Despite dealing with another COVID-19 summer, NFFC was fortunate to host two exceptional interns this year: Andrea Perez-maspons is a recent graduate of North Carolina State University; and Charlotte Emerson is a rising senior at Yale University. Working remotely, both focused on media projects to preserve and highlight some of the incredible images and voices among our membership. Charlotte archived hundreds of NFFC photographs, videos, and documents at a platform called Airtable to improve access for staff and members; Andrea spliced some of that media with cell phone videos and interviews from audio tapes (courtesy of Ali Berlow) into short films featuring NFFC members and voices. We are extremely grateful for their commitment to excellence and for their perspectives from their months with NFFC.
Working with NFFC this past summer was a great opportunity to learn more about multidimensional activism. Through archiving hundreds of photos, I watched NFFC grow as an organization over the years.
They’ve travelled from Washington to Maine, from Alabama to Wisconsin, from Iowa to D.C., stopping along the way to hear farmers’ and fishers’ stories with the goal of enacting real change. They appear to spend almost as much time at farms as they do on Capitol Hill, modeling the theory that true and effective representation comes from listening to those you hope to represent.
Something particularly striking about NFFC’s work is their deep understanding of how interconnected issues of wealth and climate disparity are with agricultural justice. As evidenced through their participation at Occupy Wall Street back in 2011 and multiple climate marches over the years, NFFC clearly understands that the root of so many agricultural issues can be found in wealth inequality that has contributed to climate inequality and land dispossession. Learning about their work through archiving photos has been an unbelievable experience. I am so happy to have had the opportunity to work with them and learn more about their powerful projects.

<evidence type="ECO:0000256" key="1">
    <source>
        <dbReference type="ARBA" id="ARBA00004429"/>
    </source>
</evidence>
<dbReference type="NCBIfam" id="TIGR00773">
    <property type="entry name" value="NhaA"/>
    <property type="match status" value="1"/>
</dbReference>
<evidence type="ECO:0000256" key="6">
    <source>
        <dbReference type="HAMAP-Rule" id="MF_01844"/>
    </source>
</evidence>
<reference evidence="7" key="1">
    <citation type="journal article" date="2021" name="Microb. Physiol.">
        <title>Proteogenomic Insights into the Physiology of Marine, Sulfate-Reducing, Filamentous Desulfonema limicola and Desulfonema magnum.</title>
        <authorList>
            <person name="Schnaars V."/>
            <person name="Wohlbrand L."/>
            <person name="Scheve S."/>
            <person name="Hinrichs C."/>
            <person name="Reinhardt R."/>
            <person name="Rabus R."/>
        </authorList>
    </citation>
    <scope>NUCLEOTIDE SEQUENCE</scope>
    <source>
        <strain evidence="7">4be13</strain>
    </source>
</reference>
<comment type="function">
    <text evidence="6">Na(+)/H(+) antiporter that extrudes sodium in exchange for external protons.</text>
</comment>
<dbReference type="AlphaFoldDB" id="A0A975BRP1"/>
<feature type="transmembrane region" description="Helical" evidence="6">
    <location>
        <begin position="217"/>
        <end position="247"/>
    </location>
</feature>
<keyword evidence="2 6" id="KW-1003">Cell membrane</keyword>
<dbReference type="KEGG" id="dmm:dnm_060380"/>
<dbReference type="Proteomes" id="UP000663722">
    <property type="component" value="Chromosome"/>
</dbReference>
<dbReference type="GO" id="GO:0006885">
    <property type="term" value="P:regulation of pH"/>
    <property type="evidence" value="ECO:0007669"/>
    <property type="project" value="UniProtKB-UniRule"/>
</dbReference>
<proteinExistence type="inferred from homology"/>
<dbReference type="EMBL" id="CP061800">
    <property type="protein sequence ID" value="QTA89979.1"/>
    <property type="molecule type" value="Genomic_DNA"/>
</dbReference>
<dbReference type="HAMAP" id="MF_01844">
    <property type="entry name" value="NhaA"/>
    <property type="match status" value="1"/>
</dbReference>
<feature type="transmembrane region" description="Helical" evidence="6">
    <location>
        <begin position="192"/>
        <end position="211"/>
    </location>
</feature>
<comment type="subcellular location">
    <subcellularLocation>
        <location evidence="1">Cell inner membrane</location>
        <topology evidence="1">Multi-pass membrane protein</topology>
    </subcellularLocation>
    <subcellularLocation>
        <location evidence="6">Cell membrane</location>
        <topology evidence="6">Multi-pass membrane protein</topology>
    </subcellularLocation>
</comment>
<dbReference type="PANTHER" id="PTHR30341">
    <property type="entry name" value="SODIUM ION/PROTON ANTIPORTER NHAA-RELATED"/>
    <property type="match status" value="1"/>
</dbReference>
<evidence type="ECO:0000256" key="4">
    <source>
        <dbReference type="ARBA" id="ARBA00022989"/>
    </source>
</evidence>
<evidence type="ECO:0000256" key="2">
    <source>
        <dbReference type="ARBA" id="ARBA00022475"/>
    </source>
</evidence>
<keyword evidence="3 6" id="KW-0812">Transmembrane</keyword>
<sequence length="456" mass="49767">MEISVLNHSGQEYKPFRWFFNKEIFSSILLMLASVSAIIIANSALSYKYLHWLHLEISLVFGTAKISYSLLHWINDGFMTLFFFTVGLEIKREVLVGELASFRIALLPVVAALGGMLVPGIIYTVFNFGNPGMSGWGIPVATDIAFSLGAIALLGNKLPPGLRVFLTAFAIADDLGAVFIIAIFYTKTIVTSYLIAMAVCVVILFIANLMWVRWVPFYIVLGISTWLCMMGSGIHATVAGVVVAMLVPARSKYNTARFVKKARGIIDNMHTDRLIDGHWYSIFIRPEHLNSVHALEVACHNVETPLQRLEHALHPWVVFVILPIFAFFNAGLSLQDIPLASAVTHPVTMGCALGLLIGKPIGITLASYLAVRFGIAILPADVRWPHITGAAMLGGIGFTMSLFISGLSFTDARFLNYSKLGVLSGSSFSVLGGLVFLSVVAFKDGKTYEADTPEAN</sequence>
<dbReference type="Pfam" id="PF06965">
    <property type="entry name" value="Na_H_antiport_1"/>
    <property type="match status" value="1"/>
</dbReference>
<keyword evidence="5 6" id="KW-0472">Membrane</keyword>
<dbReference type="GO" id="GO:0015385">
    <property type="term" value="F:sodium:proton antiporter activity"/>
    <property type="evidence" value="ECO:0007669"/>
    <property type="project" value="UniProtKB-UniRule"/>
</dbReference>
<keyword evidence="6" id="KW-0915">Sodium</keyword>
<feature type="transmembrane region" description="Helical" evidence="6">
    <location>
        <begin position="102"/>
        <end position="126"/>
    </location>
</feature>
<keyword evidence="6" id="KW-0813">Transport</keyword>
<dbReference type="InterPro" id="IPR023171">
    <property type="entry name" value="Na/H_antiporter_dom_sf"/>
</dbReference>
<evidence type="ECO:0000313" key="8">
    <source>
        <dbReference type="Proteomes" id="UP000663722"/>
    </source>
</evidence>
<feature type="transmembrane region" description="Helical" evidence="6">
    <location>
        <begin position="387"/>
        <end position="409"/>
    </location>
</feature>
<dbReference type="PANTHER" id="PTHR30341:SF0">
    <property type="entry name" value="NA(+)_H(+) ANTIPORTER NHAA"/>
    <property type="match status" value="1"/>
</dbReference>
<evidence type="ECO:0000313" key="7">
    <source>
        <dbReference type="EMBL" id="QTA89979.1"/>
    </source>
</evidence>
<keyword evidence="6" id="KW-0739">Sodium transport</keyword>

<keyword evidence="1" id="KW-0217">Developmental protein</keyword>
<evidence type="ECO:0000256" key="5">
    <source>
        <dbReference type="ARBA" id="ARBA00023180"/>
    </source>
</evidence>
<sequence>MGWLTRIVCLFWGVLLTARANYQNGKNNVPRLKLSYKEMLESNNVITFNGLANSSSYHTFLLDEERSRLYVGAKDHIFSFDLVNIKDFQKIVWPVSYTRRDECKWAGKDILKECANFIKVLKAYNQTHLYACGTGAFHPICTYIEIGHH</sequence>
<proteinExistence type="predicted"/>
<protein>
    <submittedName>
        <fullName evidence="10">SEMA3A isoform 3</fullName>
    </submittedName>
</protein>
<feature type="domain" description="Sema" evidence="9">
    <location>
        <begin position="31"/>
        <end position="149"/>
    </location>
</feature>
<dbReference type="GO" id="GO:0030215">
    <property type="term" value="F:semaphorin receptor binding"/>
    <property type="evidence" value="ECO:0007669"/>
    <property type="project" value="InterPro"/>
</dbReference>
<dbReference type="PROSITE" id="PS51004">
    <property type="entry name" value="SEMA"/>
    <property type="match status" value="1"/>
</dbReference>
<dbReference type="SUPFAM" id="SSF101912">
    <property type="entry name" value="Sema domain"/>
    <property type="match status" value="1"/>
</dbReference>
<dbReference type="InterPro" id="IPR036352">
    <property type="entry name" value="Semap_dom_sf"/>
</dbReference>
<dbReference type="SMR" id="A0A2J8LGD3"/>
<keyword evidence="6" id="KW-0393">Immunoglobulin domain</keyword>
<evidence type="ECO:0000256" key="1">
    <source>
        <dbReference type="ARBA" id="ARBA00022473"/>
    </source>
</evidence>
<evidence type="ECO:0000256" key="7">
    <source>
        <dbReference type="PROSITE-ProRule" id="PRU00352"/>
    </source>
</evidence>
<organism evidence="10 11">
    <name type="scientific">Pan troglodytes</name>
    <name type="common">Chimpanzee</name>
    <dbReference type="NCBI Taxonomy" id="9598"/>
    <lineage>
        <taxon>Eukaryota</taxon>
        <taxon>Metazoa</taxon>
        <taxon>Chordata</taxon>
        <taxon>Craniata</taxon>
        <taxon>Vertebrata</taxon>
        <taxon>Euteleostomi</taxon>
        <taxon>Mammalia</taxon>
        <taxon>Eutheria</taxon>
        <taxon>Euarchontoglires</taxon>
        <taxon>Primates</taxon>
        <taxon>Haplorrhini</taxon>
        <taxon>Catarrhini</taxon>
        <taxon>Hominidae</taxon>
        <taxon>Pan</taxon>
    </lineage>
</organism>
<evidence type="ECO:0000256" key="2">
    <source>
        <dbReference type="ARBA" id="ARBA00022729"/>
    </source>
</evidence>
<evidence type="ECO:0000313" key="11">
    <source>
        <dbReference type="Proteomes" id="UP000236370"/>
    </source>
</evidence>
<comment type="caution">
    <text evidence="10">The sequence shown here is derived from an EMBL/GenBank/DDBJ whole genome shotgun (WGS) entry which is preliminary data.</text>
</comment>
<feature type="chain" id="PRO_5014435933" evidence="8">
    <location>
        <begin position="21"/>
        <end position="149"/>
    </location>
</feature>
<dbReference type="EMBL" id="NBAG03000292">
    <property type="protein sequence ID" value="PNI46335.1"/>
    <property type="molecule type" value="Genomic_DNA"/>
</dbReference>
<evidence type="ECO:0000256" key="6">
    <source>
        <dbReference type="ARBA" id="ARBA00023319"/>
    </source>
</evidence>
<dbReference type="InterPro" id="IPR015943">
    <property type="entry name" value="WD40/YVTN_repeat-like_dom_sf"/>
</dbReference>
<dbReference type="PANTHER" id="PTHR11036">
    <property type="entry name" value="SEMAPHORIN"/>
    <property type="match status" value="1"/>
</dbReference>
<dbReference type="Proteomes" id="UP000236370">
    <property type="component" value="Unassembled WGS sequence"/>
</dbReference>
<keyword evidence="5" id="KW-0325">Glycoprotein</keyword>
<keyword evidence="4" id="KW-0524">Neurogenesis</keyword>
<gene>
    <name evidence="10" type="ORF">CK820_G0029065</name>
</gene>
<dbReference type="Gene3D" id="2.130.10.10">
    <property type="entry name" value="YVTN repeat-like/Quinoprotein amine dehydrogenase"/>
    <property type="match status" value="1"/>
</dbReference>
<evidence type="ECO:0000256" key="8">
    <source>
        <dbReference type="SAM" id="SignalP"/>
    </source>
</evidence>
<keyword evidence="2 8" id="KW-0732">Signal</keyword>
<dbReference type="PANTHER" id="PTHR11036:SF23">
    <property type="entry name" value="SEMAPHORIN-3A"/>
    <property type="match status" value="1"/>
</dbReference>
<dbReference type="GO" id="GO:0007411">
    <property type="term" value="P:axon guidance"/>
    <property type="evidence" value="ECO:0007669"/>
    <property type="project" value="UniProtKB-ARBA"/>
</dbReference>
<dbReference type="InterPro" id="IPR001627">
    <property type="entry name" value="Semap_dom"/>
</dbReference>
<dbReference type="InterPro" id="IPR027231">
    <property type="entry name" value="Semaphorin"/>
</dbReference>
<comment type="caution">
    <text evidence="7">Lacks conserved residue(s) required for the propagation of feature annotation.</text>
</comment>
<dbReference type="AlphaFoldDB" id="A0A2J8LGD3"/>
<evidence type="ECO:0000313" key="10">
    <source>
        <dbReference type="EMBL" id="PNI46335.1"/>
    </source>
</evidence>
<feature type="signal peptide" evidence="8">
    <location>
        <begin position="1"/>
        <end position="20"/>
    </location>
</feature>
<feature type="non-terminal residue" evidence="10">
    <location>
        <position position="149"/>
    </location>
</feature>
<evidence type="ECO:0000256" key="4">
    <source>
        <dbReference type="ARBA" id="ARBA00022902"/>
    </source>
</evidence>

Over the course of the last five months, I had the opportunity to work as one of the media interns for NFFC. In this role I collaborated with their team to create two digital media projects, or videos.
The first video serves as an introduction to both the work done by NFFC as well as the voices of a few of our leading members. Using interviews recorded at Farm Aid 2019 and archival photographs I produced a collage of images, voices, and statements reflecting NFFC’s membership, goals, and values.
The second video was submitted as part of the counter-mobilization to the UN Food Summit 2021. NFFC, along with hundreds of other organizations throughout the world, raised concerns over the lack of smaller-scale, family farmer voices in the food summit. Through the creation of these videos, I was able to work with NFFC food producers and staff to advocate for a more sustainable and just food system on a federal level.
As a recent environmental science graduate, I am incredibly passionate about creating a more resilient and sustainable food system. The global pandemic and climate disasters proved that our industrialized food system is highly fragile. People need access to healthy, sustainably grown and harvested foods within their own communities. We must empower family farmers and fishers with the right tools and resources in order to meet local needs.
While revamping the food system is a complex and large task, it is a necessary one. Growing food in our changing climate will only become more difficult. Yet, we all need good food. Farmers, workers and all food providers are the backbone of our food system as well as the backbone for many rural economies, and we must support them.
From my time with NFFC, I have seen the robust work of organizations and individuals in this fight. Through policy, activism, and community engagement there is room for everyone to join the movement. It is up to all of us to actively uphold a system in which we participate.